CMH Pub 70-77, Cloth
2001, 2008; 413 pages, illustrations, maps, charts, appendixes, bibliography, index
GPO S/N: 008-029-00373-2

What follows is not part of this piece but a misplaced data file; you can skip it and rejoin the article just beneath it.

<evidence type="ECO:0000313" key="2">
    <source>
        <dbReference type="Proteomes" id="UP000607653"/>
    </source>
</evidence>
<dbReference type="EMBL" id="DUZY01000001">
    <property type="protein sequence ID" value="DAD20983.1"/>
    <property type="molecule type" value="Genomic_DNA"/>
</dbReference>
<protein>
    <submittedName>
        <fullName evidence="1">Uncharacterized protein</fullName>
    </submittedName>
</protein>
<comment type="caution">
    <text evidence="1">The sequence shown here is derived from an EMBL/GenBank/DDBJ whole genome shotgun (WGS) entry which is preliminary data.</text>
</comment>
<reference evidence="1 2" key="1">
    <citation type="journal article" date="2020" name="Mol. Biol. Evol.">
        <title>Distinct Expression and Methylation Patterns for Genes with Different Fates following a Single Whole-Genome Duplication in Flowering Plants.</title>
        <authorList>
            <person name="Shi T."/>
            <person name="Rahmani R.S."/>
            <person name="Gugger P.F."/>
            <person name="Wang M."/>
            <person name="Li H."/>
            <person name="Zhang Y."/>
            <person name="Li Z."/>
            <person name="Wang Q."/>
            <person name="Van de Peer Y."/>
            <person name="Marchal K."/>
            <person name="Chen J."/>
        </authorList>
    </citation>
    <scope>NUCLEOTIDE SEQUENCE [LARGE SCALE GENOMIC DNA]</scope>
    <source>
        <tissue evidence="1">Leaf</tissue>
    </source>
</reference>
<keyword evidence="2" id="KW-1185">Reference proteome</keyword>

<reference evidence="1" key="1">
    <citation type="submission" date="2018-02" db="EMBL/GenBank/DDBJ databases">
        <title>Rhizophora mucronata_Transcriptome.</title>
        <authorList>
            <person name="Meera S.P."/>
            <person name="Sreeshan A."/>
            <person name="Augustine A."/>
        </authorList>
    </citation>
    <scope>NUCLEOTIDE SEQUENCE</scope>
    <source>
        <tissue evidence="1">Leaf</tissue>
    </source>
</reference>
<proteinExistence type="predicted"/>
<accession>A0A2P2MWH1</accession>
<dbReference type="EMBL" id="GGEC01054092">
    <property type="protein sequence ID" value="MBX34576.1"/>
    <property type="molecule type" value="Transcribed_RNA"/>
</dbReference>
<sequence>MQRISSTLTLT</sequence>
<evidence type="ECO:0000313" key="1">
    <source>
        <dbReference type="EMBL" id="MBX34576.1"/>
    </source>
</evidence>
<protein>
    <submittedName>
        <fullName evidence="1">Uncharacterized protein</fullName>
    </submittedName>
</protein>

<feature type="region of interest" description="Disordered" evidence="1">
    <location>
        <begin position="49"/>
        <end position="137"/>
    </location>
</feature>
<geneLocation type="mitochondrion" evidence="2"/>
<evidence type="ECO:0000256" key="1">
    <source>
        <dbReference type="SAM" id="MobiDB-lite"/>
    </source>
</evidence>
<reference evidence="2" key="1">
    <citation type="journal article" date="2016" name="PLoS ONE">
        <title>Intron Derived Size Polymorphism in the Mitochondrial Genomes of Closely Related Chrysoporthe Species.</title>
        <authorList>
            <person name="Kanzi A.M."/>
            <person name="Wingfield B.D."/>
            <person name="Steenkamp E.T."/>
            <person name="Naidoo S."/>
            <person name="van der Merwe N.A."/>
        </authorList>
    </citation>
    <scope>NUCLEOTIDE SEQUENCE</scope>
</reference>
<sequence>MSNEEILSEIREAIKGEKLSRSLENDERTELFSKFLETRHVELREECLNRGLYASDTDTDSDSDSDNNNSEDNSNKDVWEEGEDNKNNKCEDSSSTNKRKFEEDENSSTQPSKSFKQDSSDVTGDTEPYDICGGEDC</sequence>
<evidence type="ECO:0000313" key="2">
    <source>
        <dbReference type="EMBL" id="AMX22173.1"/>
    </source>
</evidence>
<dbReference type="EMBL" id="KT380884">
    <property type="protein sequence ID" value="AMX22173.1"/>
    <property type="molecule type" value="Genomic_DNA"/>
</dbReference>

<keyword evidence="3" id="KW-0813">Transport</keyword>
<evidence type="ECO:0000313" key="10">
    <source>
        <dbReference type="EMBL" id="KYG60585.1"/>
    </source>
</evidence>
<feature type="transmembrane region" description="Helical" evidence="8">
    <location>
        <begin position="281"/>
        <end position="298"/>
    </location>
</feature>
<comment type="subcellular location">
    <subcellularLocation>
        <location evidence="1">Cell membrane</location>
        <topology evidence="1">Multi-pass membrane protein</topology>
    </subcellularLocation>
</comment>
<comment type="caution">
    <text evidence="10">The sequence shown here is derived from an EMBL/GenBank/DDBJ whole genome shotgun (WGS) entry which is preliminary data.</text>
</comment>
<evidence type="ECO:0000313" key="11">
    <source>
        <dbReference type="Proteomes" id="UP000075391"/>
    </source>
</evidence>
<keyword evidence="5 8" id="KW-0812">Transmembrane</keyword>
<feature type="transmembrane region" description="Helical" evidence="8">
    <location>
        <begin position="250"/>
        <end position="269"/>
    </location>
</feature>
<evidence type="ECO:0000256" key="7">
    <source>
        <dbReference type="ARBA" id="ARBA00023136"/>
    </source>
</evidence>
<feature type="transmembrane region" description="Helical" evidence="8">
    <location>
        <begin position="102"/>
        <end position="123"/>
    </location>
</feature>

Judge Advocates in Combat is the first narrative history to examine how Army lawyers enhanced mission success during both traditional combat operations and military operations other than war. Frederic L. Borch looks at the years between 1959 and 1996-when the first judge advocate reported for duty in Vietnam and when the last one serving in Haiti returned home to the United States. Relying on hundreds of interviews, Borch demonstrates that during this tumultuous period of complex, politically charged, military ambiguous operations at home and overseas the role of Army lawyers changed dramatically and in the end contributed greatly to overall mission accomplishment. The contingency-oriented U.S. Army has met and continues to meet national security objectives under close public scrutiny, and its reliance on judge advocates as important force multipliers in the full spectrum of military operations will ensure their ongoing transformation.
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